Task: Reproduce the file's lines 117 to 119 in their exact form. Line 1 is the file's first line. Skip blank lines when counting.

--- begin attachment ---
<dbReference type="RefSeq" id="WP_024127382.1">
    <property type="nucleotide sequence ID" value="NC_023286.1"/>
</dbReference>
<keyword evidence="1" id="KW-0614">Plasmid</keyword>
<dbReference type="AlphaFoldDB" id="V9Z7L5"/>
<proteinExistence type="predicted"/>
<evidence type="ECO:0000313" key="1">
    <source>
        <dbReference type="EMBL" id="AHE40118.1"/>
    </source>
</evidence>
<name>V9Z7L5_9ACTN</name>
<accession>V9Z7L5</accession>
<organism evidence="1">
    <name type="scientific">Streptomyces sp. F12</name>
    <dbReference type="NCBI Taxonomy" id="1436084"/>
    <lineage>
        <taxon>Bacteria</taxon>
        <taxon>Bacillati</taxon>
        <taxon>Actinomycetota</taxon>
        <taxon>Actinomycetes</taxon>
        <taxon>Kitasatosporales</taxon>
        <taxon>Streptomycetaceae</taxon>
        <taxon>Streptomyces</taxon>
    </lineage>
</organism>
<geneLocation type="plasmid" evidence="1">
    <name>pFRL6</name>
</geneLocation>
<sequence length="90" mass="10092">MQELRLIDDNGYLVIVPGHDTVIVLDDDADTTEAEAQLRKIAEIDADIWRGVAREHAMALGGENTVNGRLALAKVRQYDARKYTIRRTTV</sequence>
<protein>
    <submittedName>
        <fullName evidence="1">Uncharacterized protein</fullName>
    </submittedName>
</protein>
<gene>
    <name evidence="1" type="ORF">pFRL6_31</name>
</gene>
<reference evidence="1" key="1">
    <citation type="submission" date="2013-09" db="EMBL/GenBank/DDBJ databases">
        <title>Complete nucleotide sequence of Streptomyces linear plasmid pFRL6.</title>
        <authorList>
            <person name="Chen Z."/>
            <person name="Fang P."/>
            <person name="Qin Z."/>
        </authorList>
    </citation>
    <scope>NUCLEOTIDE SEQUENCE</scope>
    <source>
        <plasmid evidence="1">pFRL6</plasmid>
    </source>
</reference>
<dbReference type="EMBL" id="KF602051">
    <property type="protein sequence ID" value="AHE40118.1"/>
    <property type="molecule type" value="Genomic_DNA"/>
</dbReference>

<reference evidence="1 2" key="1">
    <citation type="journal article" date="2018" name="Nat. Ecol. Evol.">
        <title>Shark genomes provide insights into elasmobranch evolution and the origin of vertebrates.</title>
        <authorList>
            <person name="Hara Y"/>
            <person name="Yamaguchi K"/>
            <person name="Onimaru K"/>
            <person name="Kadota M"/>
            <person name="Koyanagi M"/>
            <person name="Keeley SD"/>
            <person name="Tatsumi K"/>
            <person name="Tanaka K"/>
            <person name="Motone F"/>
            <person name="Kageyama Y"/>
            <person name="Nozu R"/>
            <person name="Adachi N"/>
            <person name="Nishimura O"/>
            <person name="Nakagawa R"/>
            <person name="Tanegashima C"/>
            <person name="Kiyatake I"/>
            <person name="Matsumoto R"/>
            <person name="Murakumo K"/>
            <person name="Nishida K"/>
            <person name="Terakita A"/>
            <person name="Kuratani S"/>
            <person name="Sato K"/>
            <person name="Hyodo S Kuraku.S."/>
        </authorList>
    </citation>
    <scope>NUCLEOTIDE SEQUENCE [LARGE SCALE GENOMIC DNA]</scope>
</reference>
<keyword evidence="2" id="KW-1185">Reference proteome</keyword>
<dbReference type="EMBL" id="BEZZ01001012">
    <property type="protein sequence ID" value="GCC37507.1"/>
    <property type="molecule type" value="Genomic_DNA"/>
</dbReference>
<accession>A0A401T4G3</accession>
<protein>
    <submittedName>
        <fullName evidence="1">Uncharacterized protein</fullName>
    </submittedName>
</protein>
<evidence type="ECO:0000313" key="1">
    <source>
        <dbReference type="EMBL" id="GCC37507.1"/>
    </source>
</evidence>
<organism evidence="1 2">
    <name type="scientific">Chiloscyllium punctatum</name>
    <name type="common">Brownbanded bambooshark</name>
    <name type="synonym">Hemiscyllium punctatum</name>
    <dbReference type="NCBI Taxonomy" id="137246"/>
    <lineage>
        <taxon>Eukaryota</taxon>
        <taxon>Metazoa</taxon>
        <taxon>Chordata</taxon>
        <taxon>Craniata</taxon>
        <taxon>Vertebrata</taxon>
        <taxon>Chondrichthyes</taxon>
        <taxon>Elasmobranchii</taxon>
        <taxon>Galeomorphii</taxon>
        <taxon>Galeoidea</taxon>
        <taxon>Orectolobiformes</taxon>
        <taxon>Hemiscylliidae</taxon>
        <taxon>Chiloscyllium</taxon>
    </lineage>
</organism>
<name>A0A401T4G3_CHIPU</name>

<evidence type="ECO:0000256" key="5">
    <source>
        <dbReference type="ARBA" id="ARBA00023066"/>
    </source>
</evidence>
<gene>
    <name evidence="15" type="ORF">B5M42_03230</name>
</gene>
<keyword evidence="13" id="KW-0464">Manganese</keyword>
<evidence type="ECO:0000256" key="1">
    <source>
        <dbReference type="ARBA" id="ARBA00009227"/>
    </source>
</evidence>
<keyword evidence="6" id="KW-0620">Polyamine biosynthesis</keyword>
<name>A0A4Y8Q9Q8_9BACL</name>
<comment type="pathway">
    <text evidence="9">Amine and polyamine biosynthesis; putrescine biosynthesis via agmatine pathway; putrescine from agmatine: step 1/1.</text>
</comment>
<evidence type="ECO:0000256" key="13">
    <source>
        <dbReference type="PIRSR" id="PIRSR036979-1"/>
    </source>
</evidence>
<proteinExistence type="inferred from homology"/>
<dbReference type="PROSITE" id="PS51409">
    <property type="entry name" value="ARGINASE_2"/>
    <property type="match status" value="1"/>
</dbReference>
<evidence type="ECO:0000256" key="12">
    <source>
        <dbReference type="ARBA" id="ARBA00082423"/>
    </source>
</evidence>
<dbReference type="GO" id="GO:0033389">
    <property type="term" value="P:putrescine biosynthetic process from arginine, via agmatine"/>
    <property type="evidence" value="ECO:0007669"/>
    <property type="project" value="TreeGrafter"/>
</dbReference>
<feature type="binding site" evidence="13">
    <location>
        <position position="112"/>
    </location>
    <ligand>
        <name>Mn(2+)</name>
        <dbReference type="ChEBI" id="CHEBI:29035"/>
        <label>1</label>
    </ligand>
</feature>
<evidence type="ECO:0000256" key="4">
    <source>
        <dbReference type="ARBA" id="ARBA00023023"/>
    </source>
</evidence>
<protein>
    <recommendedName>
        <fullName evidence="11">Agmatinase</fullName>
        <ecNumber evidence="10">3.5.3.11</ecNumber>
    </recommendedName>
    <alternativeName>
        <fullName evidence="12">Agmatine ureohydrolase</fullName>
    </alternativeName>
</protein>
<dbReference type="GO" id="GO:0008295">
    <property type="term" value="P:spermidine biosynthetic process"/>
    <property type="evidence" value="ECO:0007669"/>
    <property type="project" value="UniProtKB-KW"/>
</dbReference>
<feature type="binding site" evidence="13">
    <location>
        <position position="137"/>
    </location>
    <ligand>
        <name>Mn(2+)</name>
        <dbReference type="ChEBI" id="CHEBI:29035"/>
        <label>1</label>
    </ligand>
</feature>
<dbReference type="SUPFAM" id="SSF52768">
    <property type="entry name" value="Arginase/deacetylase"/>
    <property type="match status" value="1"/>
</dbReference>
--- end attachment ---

        <taxon>Galeomorphii</taxon>
        <taxon>Galeoidea</taxon>
        <taxon>Orectolobiformes</taxon>